The Battle Over Internet and Shortwave Radio and Why SWLs Should Use Both

In the shortwave radio community, there are many listeners that detest the idea of internet radio. Some will say that it’s not real radio; others say it’s just not the same as shortwave. There’s certainly some truth to these claims, but it is a matter of one’s opinion. Of course, everyone’s experience with radio is going to be different in terms of what technology is being used. However, what surprises me is so many SWLs (shortwave listeners) are so adamant about internet radio.

The reality of radio these days is constantly changing. Part of this comes from newer technologies while some of it is economic pressures. Some broadcasters are wondering if their medium is a viable source of information and entertainment given listeners are listening elsewhere or if they are making enough money to stay on-the-air. While this applies to all radio, shortwave has received the “short-end of the stick,” so to speak.

Over the past 10-15 years, many international broadcasters on shortwave have either scaled back programming or have been forced off-the-air…especially in places like North America and Europe. Stations such as the BBC, Voice of America, Radio Netherlands, and Deutsche Welle have reduced shortwave services in many areas and are in the process of completely abandoning the medium. Some of these broadcasters have sought survival through local AM/FM radio stations, satellite radio thru XM/Sirius and others, and the internet through podcasts and streaming audio. Few have completely ending their radio stations (regardless of medium) completely.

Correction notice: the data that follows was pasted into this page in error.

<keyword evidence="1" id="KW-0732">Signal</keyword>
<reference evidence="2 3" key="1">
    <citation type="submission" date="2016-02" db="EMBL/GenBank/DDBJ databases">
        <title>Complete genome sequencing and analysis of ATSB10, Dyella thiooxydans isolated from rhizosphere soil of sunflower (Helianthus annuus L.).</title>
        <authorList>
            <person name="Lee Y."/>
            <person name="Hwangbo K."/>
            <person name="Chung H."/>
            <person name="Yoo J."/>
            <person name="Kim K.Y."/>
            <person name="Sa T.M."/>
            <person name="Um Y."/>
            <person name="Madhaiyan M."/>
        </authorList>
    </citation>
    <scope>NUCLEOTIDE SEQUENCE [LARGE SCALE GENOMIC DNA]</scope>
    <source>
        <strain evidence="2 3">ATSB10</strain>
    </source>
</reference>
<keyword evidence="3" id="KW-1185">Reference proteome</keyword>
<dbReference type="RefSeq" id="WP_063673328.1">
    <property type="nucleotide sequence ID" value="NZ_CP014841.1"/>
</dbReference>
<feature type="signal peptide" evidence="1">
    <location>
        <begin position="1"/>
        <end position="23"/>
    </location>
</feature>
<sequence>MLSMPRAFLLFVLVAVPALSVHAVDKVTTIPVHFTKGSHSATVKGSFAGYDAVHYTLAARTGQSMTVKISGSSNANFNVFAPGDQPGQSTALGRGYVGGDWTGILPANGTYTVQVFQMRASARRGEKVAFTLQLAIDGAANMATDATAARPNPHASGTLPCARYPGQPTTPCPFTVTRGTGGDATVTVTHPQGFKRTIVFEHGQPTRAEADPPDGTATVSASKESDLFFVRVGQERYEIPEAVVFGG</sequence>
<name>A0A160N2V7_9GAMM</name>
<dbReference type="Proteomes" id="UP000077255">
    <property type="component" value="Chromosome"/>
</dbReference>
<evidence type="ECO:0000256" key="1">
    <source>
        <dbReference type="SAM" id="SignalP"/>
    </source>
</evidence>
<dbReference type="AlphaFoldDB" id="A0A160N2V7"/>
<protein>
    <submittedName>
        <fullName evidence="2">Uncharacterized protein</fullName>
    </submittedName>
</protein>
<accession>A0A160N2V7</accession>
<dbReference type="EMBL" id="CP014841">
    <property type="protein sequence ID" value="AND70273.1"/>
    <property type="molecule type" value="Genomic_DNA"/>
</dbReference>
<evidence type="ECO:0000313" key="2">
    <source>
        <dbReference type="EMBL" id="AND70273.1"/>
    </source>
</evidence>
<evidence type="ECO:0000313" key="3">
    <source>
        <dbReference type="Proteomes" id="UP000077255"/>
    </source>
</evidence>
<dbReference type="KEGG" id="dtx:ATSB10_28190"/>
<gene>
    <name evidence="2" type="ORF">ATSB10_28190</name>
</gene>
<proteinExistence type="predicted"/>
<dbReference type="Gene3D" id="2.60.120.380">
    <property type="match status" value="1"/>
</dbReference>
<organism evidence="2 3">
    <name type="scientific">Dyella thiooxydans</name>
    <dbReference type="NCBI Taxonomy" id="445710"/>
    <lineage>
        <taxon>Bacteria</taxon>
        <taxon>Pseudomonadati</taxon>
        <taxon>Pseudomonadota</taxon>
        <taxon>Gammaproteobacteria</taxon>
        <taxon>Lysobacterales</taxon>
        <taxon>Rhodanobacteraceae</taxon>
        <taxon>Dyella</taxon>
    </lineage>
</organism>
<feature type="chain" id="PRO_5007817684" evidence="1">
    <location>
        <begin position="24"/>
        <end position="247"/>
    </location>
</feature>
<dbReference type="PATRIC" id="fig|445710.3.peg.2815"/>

Here’s where the true battle between shortwave and internet radio begins! In regions like North America and Europe,  many broadcasters have stopped their shortwave services. For some of them, they can only be heard on internet radio. Of course, it is possible to hear these stations on shortwave via broadcasts aimed to other regions but it doesn’t guarantee optimum reception. Unless one has the most state-of-the-art receiver and antenna and favorable conditions, it is going to be hard to catch these distant stations.

For some SWLs, that’s enough for them. They would rather listen to a barely audible frequency mixed with loud static and hear the same station on internet radio. To each their own, but there are some listeners that would rather hear a weak station on shortwave versus a clear, audible station on internet radio because web streaming is “not radio.” Now, let’s say this same station came in with strong signal strength on a radio set. I would I listen to it on an actual radio since it will sound better (and not electronic) and I won’t have to deal with buffering issues or lack of internet connection. Traditional radio can work anywhere, however wi-fi and 3G/4G web services have made internet radio a portable experience as well. I will tend to listen to stations I can clearly receive on a radio set. Otherwise, I will tune in using my iPod Touch or smartphone.